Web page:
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article imageNew study finds that living longer doesn't mean we are healthier

By Karen Graham     Apr 15, 2016 in Health
Los Angeles - Studies have shown that Americans are living longer, but the extended life expectancy comes with an increase in disability rates as we age, showing us that long life does not insure that we will also have good health.
In the University of Southern California study, trends in life expectancy and disability rates of Americans, covering a 40-year period, from 1970 through 2010 were examined, reports Science News Online.
While the study found that the average life span for both men and women increased during those 40 years, so too did the proportion of time spent living with a health or disability issue. The study clearly showed that increased longevity in most age groups is not a clear indicator of good health.
"We could be increasing the length of poor quality life more than good-quality life," said lead author Eileen Crimmins, USC University Professor and AARP Professor of Gerontology at the USC Davis School of Gerontology. "There are a number of indications that the Baby Boomer generation that is now reaching old age is not seeing improvements in health similar to the older groups that went before them." Only for people aged 65 and older was there a "compression of morbidity" -- a reduction in the proportion of years spent with a disability."
The findings have clear implications for policymakers and the health care industry. This is why it is so important to be proactive in maintaining good health when we are younger if we want to have a meaningful "compression of morbidity across the age range,” Crimmins said.
Crimmins adds that assumption-based trends over the past 40 years have been wrong when they said there would be a reduced length of disabled life. The trends don't support the projections and policies.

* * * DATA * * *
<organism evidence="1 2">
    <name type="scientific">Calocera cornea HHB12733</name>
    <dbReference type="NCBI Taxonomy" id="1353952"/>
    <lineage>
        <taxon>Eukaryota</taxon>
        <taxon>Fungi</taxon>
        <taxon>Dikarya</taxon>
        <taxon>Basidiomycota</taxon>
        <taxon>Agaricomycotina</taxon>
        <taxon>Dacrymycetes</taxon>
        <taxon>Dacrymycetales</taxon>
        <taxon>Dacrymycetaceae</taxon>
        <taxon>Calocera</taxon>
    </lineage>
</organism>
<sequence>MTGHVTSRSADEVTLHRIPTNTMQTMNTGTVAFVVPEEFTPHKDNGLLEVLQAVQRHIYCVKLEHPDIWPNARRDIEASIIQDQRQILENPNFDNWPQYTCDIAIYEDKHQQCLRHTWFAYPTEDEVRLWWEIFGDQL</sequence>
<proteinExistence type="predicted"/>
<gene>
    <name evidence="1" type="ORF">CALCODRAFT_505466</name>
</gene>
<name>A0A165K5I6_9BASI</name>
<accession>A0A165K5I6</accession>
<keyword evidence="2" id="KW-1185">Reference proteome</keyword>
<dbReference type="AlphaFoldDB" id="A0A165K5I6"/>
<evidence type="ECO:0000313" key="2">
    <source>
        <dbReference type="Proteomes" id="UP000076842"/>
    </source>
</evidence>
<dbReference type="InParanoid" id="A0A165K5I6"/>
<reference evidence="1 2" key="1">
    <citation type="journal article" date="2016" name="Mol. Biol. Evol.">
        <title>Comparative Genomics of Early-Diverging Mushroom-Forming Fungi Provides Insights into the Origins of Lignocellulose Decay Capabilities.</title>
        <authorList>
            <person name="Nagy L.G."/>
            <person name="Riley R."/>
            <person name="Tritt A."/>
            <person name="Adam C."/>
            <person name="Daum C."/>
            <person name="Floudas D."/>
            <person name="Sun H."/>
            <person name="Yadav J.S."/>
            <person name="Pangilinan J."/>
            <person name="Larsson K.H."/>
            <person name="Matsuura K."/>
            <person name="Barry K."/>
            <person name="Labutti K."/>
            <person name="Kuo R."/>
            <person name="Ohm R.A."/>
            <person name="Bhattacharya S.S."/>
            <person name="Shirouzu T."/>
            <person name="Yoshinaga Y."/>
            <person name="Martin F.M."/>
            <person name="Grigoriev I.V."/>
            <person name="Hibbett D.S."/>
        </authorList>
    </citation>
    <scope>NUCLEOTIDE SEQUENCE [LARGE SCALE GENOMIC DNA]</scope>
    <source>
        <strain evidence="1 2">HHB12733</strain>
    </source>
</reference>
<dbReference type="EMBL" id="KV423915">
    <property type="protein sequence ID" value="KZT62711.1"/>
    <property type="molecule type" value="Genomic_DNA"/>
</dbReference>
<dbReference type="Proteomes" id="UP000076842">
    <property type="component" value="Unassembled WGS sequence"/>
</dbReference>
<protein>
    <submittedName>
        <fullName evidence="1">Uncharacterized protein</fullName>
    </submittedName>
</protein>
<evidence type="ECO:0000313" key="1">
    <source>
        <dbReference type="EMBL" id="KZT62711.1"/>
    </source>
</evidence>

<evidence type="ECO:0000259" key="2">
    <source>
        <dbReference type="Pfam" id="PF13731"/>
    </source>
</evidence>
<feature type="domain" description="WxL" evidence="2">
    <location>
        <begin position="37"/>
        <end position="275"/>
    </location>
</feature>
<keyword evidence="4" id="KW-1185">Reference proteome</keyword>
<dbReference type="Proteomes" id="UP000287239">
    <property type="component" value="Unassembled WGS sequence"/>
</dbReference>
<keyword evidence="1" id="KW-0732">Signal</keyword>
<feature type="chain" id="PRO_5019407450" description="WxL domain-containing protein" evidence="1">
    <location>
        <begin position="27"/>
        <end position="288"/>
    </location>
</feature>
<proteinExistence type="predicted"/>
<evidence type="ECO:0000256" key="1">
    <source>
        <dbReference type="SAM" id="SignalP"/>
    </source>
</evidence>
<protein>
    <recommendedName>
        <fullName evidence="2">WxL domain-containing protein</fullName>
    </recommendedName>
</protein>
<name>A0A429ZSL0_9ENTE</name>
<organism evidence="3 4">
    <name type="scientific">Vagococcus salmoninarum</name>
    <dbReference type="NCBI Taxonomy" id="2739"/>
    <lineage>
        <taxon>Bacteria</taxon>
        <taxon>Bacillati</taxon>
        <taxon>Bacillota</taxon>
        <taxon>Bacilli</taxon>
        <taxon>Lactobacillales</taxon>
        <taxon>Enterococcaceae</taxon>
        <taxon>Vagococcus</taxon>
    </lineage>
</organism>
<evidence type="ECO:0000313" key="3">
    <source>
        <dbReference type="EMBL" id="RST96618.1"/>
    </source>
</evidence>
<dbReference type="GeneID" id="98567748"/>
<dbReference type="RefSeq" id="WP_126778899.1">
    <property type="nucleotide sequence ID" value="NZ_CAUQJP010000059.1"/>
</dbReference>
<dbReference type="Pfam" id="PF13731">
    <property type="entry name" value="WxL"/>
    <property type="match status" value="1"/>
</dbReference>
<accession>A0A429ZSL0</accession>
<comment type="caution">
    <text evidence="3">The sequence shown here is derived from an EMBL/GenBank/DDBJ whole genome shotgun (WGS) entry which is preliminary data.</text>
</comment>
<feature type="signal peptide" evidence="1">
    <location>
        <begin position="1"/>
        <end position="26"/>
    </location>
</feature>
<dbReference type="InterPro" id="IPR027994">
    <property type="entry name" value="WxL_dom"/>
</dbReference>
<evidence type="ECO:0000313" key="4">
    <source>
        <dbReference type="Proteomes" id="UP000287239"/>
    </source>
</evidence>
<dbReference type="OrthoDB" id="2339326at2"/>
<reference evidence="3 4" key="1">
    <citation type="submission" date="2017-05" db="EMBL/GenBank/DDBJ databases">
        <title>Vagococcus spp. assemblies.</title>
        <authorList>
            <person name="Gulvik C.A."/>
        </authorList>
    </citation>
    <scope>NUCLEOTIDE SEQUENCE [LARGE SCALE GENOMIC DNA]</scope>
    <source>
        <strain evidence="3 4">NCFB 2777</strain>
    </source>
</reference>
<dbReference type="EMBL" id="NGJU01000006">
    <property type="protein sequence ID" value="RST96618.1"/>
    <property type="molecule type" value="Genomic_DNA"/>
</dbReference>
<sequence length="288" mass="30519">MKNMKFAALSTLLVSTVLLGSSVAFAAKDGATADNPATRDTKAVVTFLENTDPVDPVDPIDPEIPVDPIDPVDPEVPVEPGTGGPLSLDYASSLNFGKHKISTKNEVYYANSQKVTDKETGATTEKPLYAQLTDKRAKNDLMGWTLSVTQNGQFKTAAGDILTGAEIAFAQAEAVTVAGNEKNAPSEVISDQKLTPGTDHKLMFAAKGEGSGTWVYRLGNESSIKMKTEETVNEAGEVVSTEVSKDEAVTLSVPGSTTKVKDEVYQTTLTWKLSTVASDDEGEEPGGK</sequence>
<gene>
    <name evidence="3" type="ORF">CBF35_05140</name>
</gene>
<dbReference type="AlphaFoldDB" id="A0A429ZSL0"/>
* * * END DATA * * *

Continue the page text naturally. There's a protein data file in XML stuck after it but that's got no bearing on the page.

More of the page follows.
The study results
For men, the average life span increased by 9.2 years to 76.2 years. The numbers of years men lived with a disability increased by 4.7 years while the number of years spent living disability-free decreased by 4.5 years.
For women, the average life span increased by 6.4 years to 81 years. The number of years women lived with a disability increased by 3.6 years, exceeding the number of years spent living disability-free by 2.7 years.
“The smaller increase in healthy life than in total life for women was surprising and another indication that American women have not done as well as American men in terms of improving health in recent decades,” Crimmins said, as reported in Science Daily.
The one important observation made in the study was that for the "baby boomer" generation that is just now reaching retirement age, their health and disability issues are more extensive than those of us already in our seventies and above. We older people have actually seen a reduction in the proportion of years spent with a disability.
Dr. Crimmins suggests that baby boomers may have an increase in disability because of a greater emphasis on mental health issues, such as autism, attention-deficit hyperactivity disorders, and changes in drug use. All in all, it makes for a very interesting study.
The study, "Trends Over 4 Decades in Disability-Free Life Expectancy in the United States," was published in the American Journal of Public Health on April 13, 2016.
More about Life expectancy, disability free, Life span, Health issues, policy making
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